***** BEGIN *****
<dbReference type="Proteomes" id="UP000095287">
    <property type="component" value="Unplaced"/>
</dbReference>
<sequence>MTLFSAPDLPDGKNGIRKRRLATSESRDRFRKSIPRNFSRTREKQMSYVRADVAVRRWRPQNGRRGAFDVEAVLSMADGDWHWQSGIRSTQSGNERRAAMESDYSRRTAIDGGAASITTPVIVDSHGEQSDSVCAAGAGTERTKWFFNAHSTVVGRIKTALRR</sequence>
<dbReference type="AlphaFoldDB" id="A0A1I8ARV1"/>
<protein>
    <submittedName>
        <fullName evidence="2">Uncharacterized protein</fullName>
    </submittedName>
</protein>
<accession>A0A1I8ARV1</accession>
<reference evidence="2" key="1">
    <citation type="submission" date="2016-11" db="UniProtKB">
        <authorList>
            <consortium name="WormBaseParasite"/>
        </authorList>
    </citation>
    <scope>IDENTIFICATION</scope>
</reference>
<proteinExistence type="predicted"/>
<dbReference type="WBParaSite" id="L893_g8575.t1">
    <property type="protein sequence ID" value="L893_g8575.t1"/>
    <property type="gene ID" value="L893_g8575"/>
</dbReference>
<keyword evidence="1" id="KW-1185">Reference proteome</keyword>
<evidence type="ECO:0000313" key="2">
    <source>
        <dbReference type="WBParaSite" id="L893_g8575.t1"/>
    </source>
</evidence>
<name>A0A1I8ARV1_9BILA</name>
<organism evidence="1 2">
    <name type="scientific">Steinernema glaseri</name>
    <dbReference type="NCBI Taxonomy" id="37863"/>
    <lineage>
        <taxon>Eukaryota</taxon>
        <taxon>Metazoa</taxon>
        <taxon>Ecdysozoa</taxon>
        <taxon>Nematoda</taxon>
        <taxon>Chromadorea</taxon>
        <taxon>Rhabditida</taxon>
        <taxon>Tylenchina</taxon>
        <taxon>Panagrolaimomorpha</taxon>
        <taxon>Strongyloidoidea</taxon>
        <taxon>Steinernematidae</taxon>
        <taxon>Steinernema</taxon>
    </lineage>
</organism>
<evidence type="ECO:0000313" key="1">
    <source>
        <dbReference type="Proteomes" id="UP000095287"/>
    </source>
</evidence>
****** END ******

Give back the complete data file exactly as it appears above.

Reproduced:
<dbReference type="Proteomes" id="UP000095287">
    <property type="component" value="Unplaced"/>
</dbReference>
<sequence>MTLFSAPDLPDGKNGIRKRRLATSESRDRFRKSIPRNFSRTREKQMSYVRADVAVRRWRPQNGRRGAFDVEAVLSMADGDWHWQSGIRSTQSGNERRAAMESDYSRRTAIDGGAASITTPVIVDSHGEQSDSVCAAGAGTERTKWFFNAHSTVVGRIKTALRR</sequence>
<dbReference type="AlphaFoldDB" id="A0A1I8ARV1"/>
<protein>
    <submittedName>
        <fullName evidence="2">Uncharacterized protein</fullName>
    </submittedName>
</protein>
<accession>A0A1I8ARV1</accession>
<reference evidence="2" key="1">
    <citation type="submission" date="2016-11" db="UniProtKB">
        <authorList>
            <consortium name="WormBaseParasite"/>
        </authorList>
    </citation>
    <scope>IDENTIFICATION</scope>
</reference>
<proteinExistence type="predicted"/>
<dbReference type="WBParaSite" id="L893_g8575.t1">
    <property type="protein sequence ID" value="L893_g8575.t1"/>
    <property type="gene ID" value="L893_g8575"/>
</dbReference>
<keyword evidence="1" id="KW-1185">Reference proteome</keyword>
<evidence type="ECO:0000313" key="2">
    <source>
        <dbReference type="WBParaSite" id="L893_g8575.t1"/>
    </source>
</evidence>
<name>A0A1I8ARV1_9BILA</name>
<organism evidence="1 2">
    <name type="scientific">Steinernema glaseri</name>
    <dbReference type="NCBI Taxonomy" id="37863"/>
    <lineage>
        <taxon>Eukaryota</taxon>
        <taxon>Metazoa</taxon>
        <taxon>Ecdysozoa</taxon>
        <taxon>Nematoda</taxon>
        <taxon>Chromadorea</taxon>
        <taxon>Rhabditida</taxon>
        <taxon>Tylenchina</taxon>
        <taxon>Panagrolaimomorpha</taxon>
        <taxon>Strongyloidoidea</taxon>
        <taxon>Steinernematidae</taxon>
        <taxon>Steinernema</taxon>
    </lineage>
</organism>
<evidence type="ECO:0000313" key="1">
    <source>
        <dbReference type="Proteomes" id="UP000095287"/>
    </source>
</evidence>